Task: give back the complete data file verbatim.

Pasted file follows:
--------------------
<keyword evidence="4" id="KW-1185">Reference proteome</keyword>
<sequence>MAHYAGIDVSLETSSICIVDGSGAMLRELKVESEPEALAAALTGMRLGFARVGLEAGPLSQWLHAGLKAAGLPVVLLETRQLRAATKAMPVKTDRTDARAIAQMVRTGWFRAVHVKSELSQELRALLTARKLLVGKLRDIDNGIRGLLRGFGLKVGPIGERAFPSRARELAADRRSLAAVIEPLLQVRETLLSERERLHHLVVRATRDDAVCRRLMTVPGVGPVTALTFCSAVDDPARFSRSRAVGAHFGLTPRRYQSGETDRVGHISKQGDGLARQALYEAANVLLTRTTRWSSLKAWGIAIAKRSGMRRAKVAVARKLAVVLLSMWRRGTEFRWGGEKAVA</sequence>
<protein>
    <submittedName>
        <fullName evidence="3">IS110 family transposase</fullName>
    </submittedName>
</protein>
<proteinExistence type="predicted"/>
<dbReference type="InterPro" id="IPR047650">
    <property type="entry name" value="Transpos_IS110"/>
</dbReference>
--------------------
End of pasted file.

<keyword evidence="4" id="KW-1185">Reference proteome</keyword>
<sequence>MAHYAGIDVSLETSSICIVDGSGAMLRELKVESEPEALAAALTGMRLGFARVGLEAGPLSQWLHAGLKAAGLPVVLLETRQLRAATKAMPVKTDRTDARAIAQMVRTGWFRAVHVKSELSQELRALLTARKLLVGKLRDIDNGIRGLLRGFGLKVGPIGERAFPSRARELAADRRSLAAVIEPLLQVRETLLSERERLHHLVVRATRDDAVCRRLMTVPGVGPVTALTFCSAVDDPARFSRSRAVGAHFGLTPRRYQSGETDRVGHISKQGDGLARQALYEAANVLLTRTTRWSSLKAWGIAIAKRSGMRRAKVAVARKLAVVLLSMWRRGTEFRWGGEKAVA</sequence>
<protein>
    <submittedName>
        <fullName evidence="3">IS110 family transposase</fullName>
    </submittedName>
</protein>
<proteinExistence type="predicted"/>
<dbReference type="InterPro" id="IPR047650">
    <property type="entry name" value="Transpos_IS110"/>
</dbReference>